Restaurant week is the happiest time of the year. It gives Yale students an excuse to eat really well for a (somewhat) affordable price, and I took advantage of it. On Wednesday, I dined at Zinc for their $16.38 (what a trashy-looking number!) lunch special. It. Was. Phenomenal.
The feel for lunch, however, was different from dinner. Much more relaxed than dinner, it still was beautiful and chic, but added a sense of relaxation — one welcome in this typically hectic time. Going out to lunch in New Haven is not typical of Yale students, but it should be. Taking a break between classes to treat yourself slows down the day and adds a semblance of glamour to normally hectic lives.
The prix fixe lunch menu offers two courses — a main plate and a dessert. I ordered the grilled local chicken apple sausage with a sweet and sour chile mostarda, Yukon mashed potato, and creme fraiche (according to the menu), and for dessert I had the warm apple crisp with vanilla ice cream. My friend ordered the pan-seared shrimp with preserved lemon and thyme jam, “local late fall succotash” with giant Peruvian lima beans, and for dessert the Nutella and chocolate cup with creme fraiche and peanut brittle. The dishes didn’t necessarily come as advertised, but they were all delicious.
The chicken apple sausage did not come with creme fraiche, but instead cooked spinach. Though spinach isn’t everyone’s favorite leafy green (especially not mine), the flavor it added to the bite was excellent and made for a complete dish. The “sweet and sour chile mostarda” was, in simple terms, onion and jalepeno peppers, sauteed with garlic and doused with mustard oil. The spiciness was too overwhelming for my sensibilities, but it was still tasty. After trying the flavorful potatoes, my friend remarked, “These potatoes are delicious,” and proceeded to take more. After the tub of butter that Yale Dinning tries to pass off as potatoes, this was an excellent display of what mashed potatoes are capable of being. The sausage itself tasted freshly made, subtly fruity (that’s where the apple comes in) and there was just the right amount of it. Typically, lunch dishes tend to go over the top and fill you up until you can’t breathe. When I finished the meal, I was full, but not unbutton-my-pants-and-carry-me-home full.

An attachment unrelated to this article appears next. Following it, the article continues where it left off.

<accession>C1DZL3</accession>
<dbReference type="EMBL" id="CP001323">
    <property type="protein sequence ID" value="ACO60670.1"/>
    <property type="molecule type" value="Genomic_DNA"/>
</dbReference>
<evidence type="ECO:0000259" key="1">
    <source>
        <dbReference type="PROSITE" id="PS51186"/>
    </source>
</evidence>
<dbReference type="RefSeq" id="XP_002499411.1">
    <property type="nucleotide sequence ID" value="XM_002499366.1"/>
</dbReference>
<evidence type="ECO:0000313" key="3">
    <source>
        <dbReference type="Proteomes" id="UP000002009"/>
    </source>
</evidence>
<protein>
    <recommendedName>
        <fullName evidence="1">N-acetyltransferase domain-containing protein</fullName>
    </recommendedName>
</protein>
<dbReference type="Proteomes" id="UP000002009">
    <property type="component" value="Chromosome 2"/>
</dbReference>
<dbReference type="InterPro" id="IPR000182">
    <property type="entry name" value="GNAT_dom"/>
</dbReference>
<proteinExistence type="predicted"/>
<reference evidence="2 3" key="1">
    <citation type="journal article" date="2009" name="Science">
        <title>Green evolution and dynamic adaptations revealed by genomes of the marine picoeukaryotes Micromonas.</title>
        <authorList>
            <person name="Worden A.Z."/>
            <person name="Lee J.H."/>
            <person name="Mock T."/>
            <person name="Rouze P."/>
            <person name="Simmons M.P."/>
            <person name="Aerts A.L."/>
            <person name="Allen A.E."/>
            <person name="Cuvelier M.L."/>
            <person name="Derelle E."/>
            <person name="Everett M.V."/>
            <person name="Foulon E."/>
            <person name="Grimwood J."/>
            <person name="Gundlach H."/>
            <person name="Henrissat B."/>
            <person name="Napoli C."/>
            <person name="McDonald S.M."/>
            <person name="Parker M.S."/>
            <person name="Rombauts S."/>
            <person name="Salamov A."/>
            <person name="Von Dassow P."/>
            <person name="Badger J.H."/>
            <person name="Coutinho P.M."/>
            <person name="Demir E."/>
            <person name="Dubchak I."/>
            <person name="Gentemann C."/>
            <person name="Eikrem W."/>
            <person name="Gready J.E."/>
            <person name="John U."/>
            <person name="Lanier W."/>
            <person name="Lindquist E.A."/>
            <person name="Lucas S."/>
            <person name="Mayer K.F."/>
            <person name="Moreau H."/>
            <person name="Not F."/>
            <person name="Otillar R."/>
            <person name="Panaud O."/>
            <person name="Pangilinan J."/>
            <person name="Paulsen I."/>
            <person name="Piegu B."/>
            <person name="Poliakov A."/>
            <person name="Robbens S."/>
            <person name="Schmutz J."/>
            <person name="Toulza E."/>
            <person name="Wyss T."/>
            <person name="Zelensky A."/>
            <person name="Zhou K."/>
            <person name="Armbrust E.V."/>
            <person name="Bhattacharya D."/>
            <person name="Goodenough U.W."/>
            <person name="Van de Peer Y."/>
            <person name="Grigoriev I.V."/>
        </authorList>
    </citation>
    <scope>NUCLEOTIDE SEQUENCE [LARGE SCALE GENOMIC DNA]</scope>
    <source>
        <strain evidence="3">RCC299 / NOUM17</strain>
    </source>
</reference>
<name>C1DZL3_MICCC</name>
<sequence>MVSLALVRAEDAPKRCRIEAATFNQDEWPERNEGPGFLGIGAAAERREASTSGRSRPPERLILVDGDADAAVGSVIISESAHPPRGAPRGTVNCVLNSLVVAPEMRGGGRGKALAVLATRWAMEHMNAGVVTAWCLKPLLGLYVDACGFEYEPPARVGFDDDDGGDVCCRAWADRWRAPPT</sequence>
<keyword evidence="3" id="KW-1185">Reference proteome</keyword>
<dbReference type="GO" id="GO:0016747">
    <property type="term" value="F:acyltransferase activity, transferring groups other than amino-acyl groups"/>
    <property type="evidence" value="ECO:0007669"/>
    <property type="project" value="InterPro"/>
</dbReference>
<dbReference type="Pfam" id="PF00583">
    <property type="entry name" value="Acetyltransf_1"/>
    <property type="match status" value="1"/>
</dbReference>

The shrimp dish was equally as satisfying. The shrimp was perfectly cooked, and the accompanying sweet sauce perfectly complemented the multifaceted flavor profile. The succotash, a dish usually composed of corn and lima beans, was delicious and contributed a sweetness to the plate. Zinc’s restaurant week dinner includes this dish, but substitutes salmon for shrimp. I’m sure that that’s good too, but I wouldn’t change a thing about my dish.
The desserts were the only part that detracted from the otherwise perfect experience. I was particularly excited to try the Nutella and chocolate cup with creme fraiche and peanut brittle. The presentation tricked me at first, looking literally like a peanut butter cup. Unfortunately, it tasted like a bite of almost liquid peanut butter (but good, organic peanut butter) with a weird, savory aspect. The chocolate was minimal and the creme fraiche was awkward on the dish. The other dessert, the warm apple crisp, with all the decadence of your grandmother’s warm apple pie with vanilla ice cream, but without the crust (healthy!). By fusing nostalgia with fine dining, the apple crisp served as a strong finish.
I would give this meal a resounding four out of five stars — the only problems being the upsetting dessert and the fact that I was seated at the bar (it was completely booked! for lunch! on a Wednesday!). If you eat anywhere for lunch this Restaurant Week, eat at Zinc.
Zinc is located on Chapel Street between Crown and Temple.